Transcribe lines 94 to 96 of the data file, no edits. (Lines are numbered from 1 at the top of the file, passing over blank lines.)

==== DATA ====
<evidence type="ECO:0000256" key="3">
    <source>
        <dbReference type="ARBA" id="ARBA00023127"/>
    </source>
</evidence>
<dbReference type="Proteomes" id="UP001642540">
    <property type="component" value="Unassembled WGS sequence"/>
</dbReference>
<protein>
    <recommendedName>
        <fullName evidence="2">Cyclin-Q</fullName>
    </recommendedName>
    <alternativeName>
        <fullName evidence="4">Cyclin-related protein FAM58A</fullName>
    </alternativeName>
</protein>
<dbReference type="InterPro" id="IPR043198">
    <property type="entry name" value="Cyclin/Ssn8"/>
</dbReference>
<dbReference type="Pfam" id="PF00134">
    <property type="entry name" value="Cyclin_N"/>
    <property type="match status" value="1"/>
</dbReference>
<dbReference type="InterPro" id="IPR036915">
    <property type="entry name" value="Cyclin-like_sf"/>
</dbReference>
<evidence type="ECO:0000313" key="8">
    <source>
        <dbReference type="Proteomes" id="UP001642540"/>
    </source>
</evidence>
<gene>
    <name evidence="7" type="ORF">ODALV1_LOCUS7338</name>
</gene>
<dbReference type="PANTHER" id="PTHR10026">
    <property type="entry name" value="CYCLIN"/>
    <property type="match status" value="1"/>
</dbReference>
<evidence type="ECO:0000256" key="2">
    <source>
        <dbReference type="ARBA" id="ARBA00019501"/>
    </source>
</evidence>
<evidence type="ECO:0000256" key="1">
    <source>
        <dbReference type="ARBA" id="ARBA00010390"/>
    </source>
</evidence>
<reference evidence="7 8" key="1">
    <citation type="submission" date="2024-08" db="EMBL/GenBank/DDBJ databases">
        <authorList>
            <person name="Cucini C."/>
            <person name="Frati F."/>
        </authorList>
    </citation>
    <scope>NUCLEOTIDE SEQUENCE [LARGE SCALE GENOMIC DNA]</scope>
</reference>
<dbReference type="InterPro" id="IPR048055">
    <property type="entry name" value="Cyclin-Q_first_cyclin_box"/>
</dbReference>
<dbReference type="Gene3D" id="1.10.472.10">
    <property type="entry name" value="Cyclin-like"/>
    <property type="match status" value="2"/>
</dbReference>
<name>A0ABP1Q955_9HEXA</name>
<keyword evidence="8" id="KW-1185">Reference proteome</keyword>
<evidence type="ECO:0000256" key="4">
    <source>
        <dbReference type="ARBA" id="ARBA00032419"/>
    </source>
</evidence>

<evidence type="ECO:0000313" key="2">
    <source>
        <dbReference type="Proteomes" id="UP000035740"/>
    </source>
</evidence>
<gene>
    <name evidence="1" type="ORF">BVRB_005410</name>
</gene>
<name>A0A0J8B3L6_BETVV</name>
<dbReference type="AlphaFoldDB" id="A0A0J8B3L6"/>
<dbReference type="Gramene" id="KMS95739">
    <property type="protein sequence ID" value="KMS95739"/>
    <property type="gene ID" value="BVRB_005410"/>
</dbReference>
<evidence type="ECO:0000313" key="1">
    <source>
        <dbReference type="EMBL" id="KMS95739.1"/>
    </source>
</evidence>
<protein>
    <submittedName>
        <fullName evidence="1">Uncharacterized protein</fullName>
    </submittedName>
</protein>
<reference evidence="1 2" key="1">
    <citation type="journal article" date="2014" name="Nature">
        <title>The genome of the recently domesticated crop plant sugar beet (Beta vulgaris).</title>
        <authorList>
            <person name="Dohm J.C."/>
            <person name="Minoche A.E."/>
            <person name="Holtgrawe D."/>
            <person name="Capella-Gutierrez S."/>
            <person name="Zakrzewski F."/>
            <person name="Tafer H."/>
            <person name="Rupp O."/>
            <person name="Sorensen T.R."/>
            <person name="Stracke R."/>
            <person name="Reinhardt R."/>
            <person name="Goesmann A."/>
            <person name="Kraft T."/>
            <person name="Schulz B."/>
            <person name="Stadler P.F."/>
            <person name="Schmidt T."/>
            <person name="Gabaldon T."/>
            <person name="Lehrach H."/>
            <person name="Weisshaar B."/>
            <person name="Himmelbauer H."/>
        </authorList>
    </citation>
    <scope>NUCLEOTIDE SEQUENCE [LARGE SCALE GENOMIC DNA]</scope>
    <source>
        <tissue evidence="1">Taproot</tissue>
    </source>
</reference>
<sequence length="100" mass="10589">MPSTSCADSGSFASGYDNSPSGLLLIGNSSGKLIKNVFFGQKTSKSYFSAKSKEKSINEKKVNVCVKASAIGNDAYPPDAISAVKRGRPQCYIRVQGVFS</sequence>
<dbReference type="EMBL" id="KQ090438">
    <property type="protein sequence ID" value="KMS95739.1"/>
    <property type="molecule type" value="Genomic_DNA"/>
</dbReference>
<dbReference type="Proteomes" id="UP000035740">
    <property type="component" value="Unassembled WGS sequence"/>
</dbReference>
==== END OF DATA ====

    </submittedName>
</protein>
<reference evidence="1 2" key="1">